There was also a lighter side to dad’s illness, we had lots to giggle about.  Dad got up to a lot of mischief, he took things and put it in the chest freezer, keys, pens, small things that went missing in the house and would turn up after a long search in the freezer.  He saw and heard things that we didn’t and some of it was pretty funny.  He loved to walk outside around the house, go out the back door, around the house and in through the front door.  One day he stood in the doorway, looked around the house and commented that the guys  really worked fast, they changed the decor in the train carriage so fast.  From that day, we lived in a train.  “The guys” changed the decor all the time depending through which door dad chose to come into the house.  He had conversations with a little girl with square legs who lived under the our dining room table….. table…..square legs, hahahaha.  He also loved to leave sweets, biscuits (we found these later, soggy and covered in ants) and money all over the house.  He saw and heard other people in our house, mostly small children and Americans!  I can only think it was the TV programs my son loves to watch over and over again.  Dad said he left the money for the Americans to please go home and the sweets and biscuits because we apparently did not feed the children. He would also get annoyed with mom and me because he heard a baby crying and we did not give the baby his bottle.  He would walk to our neighbor and insist that they call the police about the vagrant living at the bottom of our garden shooting the puppies.  Oh and don’t get me started about the bunnies living under the kitchen floor making holes with their jack hammers………………………………………………………

Dad loved to nibble.  He loved toast, sausages, pickles, cheese, CHOCOLATE,  sweets, biscuits, ice cream, mac ‘n cheese, salty cracks, etc.  In short, he loved food.  If he was having a bad day, when he was getting agitated and upset, I made him something to eat.  He loved fruit, but could not peel it, so I would peel and cut up fruit for him.  On really bad days, ice cream would fix things.  Toasted cheese sandwiches was a favorite.  Mom used to sit in front of him on a little stool and feed him when he could not do it himself.  I can still “hear” him behind me in the kitchen when I make a sandwich some days.  I can also hear the fridge door open some days and expect to see dad standing there just looooooooooooking at the contents.

Other than falling and getting bloodied and hurt often, he gave us one very good scare when he had a “freezing” incident which caused a car accident in the middle of the intersection at the top end of our road.  The car was written off, dad was never allowed to drive again and from then on-wards we chauffeured him everywhere he wanted to go.  He really loved to go for drives all over the place just to see the sea.

Moving dad to the frail care center was a very difficult decision.  We looked at a few places, discussed the pro’s and con’s and finally made a decision about the place best suited to dad’s needs.  We did not do this just because we wanted to, we simply could not care for him at home anymore and it turned out to be for the best in some way.  I said goodbye to dad on the Wednesday morning he went into the frail care center.  I had to go to work in King Williams Town, mom and my hubby went with him.  Mom was asked to give dad a week or two before she visited him again to give him time to settle into the center.  But the next afternoon my husband got a phone call from the center to tell him dad passed away peacefully during his afternoon nap.  He was a good husband (mom and dad was married for 51 years), he was always a busy man, an entrepreneur, a business man, a friend and best dad to his kids but his time to rest also finally came.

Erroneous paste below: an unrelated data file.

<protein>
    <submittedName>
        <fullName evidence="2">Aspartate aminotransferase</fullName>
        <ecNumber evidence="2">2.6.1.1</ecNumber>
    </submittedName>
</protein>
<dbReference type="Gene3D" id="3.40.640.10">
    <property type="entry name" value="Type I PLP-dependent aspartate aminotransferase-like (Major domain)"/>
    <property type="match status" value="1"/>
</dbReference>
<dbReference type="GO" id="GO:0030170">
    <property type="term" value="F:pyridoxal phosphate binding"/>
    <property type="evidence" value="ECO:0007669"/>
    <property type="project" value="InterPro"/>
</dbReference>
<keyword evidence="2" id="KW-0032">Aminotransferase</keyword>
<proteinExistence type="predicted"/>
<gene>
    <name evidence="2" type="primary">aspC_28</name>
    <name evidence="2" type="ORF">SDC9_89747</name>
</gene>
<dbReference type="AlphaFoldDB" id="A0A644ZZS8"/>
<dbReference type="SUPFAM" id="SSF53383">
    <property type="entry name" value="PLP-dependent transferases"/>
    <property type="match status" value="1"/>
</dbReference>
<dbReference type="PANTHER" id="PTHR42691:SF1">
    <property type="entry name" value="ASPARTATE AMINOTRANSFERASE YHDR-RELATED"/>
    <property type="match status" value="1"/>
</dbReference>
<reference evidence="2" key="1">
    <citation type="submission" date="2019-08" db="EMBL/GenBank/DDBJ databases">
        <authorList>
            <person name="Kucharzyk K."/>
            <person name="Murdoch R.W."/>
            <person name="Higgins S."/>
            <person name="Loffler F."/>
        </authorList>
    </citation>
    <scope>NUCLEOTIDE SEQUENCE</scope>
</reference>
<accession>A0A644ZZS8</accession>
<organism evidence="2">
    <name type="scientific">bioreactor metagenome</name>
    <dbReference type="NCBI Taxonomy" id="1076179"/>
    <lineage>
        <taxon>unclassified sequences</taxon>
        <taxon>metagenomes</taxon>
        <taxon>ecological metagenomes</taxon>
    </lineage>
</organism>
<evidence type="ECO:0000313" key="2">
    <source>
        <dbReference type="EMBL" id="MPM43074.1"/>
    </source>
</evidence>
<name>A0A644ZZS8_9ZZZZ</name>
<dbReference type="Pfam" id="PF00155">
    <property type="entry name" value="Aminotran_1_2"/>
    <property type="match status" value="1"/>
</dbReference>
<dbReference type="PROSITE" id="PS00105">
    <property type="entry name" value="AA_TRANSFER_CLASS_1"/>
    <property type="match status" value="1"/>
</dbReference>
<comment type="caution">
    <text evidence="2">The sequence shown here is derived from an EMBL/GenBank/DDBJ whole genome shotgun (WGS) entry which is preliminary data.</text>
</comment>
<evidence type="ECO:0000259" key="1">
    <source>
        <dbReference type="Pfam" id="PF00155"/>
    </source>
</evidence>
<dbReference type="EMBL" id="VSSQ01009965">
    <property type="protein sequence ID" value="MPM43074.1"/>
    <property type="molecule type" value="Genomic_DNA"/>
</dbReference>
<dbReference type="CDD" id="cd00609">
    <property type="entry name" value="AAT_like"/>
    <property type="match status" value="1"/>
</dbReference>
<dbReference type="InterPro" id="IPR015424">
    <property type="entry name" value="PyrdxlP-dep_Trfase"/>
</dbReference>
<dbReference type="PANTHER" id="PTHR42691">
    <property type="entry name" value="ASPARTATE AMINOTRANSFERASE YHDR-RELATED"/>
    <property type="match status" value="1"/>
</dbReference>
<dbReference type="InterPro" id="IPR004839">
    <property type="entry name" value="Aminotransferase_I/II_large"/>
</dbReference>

Now we need to look after mom with the same care, love and respect we always showed dad.  It is not easy to see mom going down the same path as dad.  Mom does not have dementia, her memory is not as good as it used to be and her mobility is affected a lot now.  She also shuffles her feet now and dad is not here to tell her “Doll, pick up your feet when you walk” or “stand up straight” when her back starts to bend one day.  We love her and she will stay with us until we need to make another painful decision one day.

Parkinson’s Disease may be part of the Bruce-Alexander genes, we simply do not know who or if it will pop up again but we watch the B-A’ for the shakes!  It just seems that with hectic stress, they ALL shake a little.


Whining about DEATH…………………………………………


Death chooses the worst times!  Those times when you only have two pork chops and half a bag of rice left to feed your family but must now cater for more hungry mouths.  The time when you least expect it.  It takes us by surprise, shuts down the ability to function and leaves us reeling.  But that’s just how it goes.  We are never fully ready to handle it or accept the loss.